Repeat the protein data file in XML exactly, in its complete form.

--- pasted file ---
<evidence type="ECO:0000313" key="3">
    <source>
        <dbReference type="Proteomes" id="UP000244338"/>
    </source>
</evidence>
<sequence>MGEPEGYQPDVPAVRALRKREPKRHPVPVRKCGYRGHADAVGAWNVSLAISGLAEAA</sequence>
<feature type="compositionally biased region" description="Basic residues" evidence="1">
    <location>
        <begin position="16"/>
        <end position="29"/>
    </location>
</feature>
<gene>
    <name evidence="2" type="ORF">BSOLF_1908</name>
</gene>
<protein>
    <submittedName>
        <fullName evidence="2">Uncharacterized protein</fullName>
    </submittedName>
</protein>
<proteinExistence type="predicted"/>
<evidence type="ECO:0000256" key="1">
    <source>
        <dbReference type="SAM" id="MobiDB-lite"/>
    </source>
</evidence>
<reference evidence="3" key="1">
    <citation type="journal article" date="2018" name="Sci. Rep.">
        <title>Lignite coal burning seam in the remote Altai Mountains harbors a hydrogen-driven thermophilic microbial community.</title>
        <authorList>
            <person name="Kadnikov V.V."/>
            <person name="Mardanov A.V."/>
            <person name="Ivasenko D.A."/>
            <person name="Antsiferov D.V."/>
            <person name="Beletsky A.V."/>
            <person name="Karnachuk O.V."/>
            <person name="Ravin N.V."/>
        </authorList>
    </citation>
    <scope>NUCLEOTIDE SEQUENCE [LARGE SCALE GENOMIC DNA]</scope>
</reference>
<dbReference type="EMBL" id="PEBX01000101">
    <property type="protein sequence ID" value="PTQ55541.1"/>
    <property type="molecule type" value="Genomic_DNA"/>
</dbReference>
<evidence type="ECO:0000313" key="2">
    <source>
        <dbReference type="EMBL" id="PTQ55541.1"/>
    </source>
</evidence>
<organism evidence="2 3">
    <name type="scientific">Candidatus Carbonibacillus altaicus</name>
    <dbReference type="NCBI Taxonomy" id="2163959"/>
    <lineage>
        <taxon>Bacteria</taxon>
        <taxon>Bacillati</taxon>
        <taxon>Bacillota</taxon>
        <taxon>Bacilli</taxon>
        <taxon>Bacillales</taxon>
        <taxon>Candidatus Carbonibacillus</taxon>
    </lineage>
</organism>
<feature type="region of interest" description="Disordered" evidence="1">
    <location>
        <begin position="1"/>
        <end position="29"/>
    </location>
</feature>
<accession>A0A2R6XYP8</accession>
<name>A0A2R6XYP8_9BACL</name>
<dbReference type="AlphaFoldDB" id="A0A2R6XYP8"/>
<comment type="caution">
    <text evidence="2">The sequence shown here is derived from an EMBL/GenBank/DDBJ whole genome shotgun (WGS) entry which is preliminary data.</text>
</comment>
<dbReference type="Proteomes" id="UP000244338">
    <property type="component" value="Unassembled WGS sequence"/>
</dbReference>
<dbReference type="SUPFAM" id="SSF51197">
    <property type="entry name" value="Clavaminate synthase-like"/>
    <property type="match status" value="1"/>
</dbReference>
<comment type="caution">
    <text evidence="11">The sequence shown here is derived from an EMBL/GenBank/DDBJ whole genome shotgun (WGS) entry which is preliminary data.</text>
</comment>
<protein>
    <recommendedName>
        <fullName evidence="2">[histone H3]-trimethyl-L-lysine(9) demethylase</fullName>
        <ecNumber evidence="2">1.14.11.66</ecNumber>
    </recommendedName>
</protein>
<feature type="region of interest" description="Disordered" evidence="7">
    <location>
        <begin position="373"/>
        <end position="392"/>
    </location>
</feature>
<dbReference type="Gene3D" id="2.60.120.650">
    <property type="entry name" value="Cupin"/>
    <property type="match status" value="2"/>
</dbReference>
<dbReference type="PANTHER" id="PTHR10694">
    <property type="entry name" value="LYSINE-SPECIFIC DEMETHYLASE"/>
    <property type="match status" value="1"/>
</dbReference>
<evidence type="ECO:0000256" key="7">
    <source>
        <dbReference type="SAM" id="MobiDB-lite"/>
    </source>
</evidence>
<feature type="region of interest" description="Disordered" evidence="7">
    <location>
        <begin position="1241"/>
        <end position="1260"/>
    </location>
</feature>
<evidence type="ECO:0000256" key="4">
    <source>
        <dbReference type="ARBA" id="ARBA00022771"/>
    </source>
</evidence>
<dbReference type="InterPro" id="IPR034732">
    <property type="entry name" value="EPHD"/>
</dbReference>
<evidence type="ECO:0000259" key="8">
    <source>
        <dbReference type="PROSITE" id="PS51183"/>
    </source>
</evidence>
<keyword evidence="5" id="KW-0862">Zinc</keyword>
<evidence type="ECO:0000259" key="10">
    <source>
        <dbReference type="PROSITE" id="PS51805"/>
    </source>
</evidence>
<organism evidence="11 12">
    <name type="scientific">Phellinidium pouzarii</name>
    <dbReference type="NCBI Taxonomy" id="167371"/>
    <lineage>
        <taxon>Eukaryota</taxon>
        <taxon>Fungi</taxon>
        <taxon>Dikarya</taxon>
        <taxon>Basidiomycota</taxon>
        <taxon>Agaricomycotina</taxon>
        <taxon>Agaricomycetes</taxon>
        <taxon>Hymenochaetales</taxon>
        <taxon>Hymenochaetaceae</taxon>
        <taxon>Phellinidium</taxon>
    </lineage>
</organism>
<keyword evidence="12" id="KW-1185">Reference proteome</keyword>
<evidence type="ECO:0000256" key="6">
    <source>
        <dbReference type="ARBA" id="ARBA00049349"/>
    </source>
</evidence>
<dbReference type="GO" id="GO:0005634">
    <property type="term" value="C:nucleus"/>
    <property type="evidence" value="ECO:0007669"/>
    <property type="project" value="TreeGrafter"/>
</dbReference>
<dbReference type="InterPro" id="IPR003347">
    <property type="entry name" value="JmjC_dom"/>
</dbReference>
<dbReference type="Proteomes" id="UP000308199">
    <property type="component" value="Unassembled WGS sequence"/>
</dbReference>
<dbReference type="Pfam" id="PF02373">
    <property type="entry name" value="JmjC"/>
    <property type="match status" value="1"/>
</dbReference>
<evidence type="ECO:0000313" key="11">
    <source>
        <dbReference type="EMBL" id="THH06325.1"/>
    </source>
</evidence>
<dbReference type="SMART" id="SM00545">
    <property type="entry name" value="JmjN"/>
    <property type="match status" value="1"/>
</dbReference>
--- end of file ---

<evidence type="ECO:0000313" key="3">
    <source>
        <dbReference type="Proteomes" id="UP000244338"/>
    </source>
</evidence>
<sequence>MGEPEGYQPDVPAVRALRKREPKRHPVPVRKCGYRGHADAVGAWNVSLAISGLAEAA</sequence>
<feature type="compositionally biased region" description="Basic residues" evidence="1">
    <location>
        <begin position="16"/>
        <end position="29"/>
    </location>
</feature>
<gene>
    <name evidence="2" type="ORF">BSOLF_1908</name>
</gene>
<protein>
    <submittedName>
        <fullName evidence="2">Uncharacterized protein</fullName>
    </submittedName>
</protein>
<proteinExistence type="predicted"/>
<evidence type="ECO:0000256" key="1">
    <source>
        <dbReference type="SAM" id="MobiDB-lite"/>
    </source>
</evidence>
<reference evidence="3" key="1">
    <citation type="journal article" date="2018" name="Sci. Rep.">
        <title>Lignite coal burning seam in the remote Altai Mountains harbors a hydrogen-driven thermophilic microbial community.</title>
        <authorList>
            <person name="Kadnikov V.V."/>
            <person name="Mardanov A.V."/>
            <person name="Ivasenko D.A."/>
            <person name="Antsiferov D.V."/>
            <person name="Beletsky A.V."/>
            <person name="Karnachuk O.V."/>
            <person name="Ravin N.V."/>
        </authorList>
    </citation>
    <scope>NUCLEOTIDE SEQUENCE [LARGE SCALE GENOMIC DNA]</scope>
</reference>
<dbReference type="EMBL" id="PEBX01000101">
    <property type="protein sequence ID" value="PTQ55541.1"/>
    <property type="molecule type" value="Genomic_DNA"/>
</dbReference>
<evidence type="ECO:0000313" key="2">
    <source>
        <dbReference type="EMBL" id="PTQ55541.1"/>
    </source>
</evidence>
<organism evidence="2 3">
    <name type="scientific">Candidatus Carbonibacillus altaicus</name>
    <dbReference type="NCBI Taxonomy" id="2163959"/>
    <lineage>
        <taxon>Bacteria</taxon>
        <taxon>Bacillati</taxon>
        <taxon>Bacillota</taxon>
        <taxon>Bacilli</taxon>
        <taxon>Bacillales</taxon>
        <taxon>Candidatus Carbonibacillus</taxon>
    </lineage>
</organism>
<feature type="region of interest" description="Disordered" evidence="1">
    <location>
        <begin position="1"/>
        <end position="29"/>
    </location>
</feature>
<accession>A0A2R6XYP8</accession>
<name>A0A2R6XYP8_9BACL</name>
<dbReference type="AlphaFoldDB" id="A0A2R6XYP8"/>
<comment type="caution">
    <text evidence="2">The sequence shown here is derived from an EMBL/GenBank/DDBJ whole genome shotgun (WGS) entry which is preliminary data.</text>
</comment>
<dbReference type="Proteomes" id="UP000244338">
    <property type="component" value="Unassembled WGS sequence"/>
</dbReference>
<dbReference type="SUPFAM" id="SSF51197">
    <property type="entry name" value="Clavaminate synthase-like"/>
    <property type="match status" value="1"/>
</dbReference>
<comment type="caution">
    <text evidence="11">The sequence shown here is derived from an EMBL/GenBank/DDBJ whole genome shotgun (WGS) entry which is preliminary data.</text>
</comment>
<protein>
    <recommendedName>
        <fullName evidence="2">[histone H3]-trimethyl-L-lysine(9) demethylase</fullName>
        <ecNumber evidence="2">1.14.11.66</ecNumber>
    </recommendedName>
</protein>
<feature type="region of interest" description="Disordered" evidence="7">
    <location>
        <begin position="373"/>
        <end position="392"/>
    </location>
</feature>
<dbReference type="Gene3D" id="2.60.120.650">
    <property type="entry name" value="Cupin"/>
    <property type="match status" value="2"/>
</dbReference>
<dbReference type="PANTHER" id="PTHR10694">
    <property type="entry name" value="LYSINE-SPECIFIC DEMETHYLASE"/>
    <property type="match status" value="1"/>
</dbReference>
<evidence type="ECO:0000256" key="7">
    <source>
        <dbReference type="SAM" id="MobiDB-lite"/>
    </source>
</evidence>
<feature type="region of interest" description="Disordered" evidence="7">
    <location>
        <begin position="1241"/>
        <end position="1260"/>
    </location>
</feature>
<evidence type="ECO:0000256" key="4">
    <source>
        <dbReference type="ARBA" id="ARBA00022771"/>
    </source>
</evidence>
<dbReference type="InterPro" id="IPR034732">
    <property type="entry name" value="EPHD"/>
</dbReference>
<evidence type="ECO:0000259" key="8">
    <source>
        <dbReference type="PROSITE" id="PS51183"/>
    </source>
</evidence>
<keyword evidence="5" id="KW-0862">Zinc</keyword>
<evidence type="ECO:0000259" key="10">
    <source>
        <dbReference type="PROSITE" id="PS51805"/>
    </source>
</evidence>
<organism evidence="11 12">
    <name type="scientific">Phellinidium pouzarii</name>
    <dbReference type="NCBI Taxonomy" id="167371"/>
    <lineage>
        <taxon>Eukaryota</taxon>
        <taxon>Fungi</taxon>
        <taxon>Dikarya</taxon>
        <taxon>Basidiomycota</taxon>
        <taxon>Agaricomycotina</taxon>
        <taxon>Agaricomycetes</taxon>
        <taxon>Hymenochaetales</taxon>
        <taxon>Hymenochaetaceae</taxon>
        <taxon>Phellinidium</taxon>
    </lineage>
</organism>
<keyword evidence="12" id="KW-1185">Reference proteome</keyword>
<evidence type="ECO:0000256" key="6">
    <source>
        <dbReference type="ARBA" id="ARBA00049349"/>
    </source>
</evidence>
<dbReference type="GO" id="GO:0005634">
    <property type="term" value="C:nucleus"/>
    <property type="evidence" value="ECO:0007669"/>
    <property type="project" value="TreeGrafter"/>
</dbReference>
<dbReference type="InterPro" id="IPR003347">
    <property type="entry name" value="JmjC_dom"/>
</dbReference>
<dbReference type="Proteomes" id="UP000308199">
    <property type="component" value="Unassembled WGS sequence"/>
</dbReference>
<dbReference type="Pfam" id="PF02373">
    <property type="entry name" value="JmjC"/>
    <property type="match status" value="1"/>
</dbReference>
<evidence type="ECO:0000313" key="11">
    <source>
        <dbReference type="EMBL" id="THH06325.1"/>
    </source>
</evidence>
<dbReference type="SMART" id="SM00545">
    <property type="entry name" value="JmjN"/>
    <property type="match status" value="1"/>
</dbReference>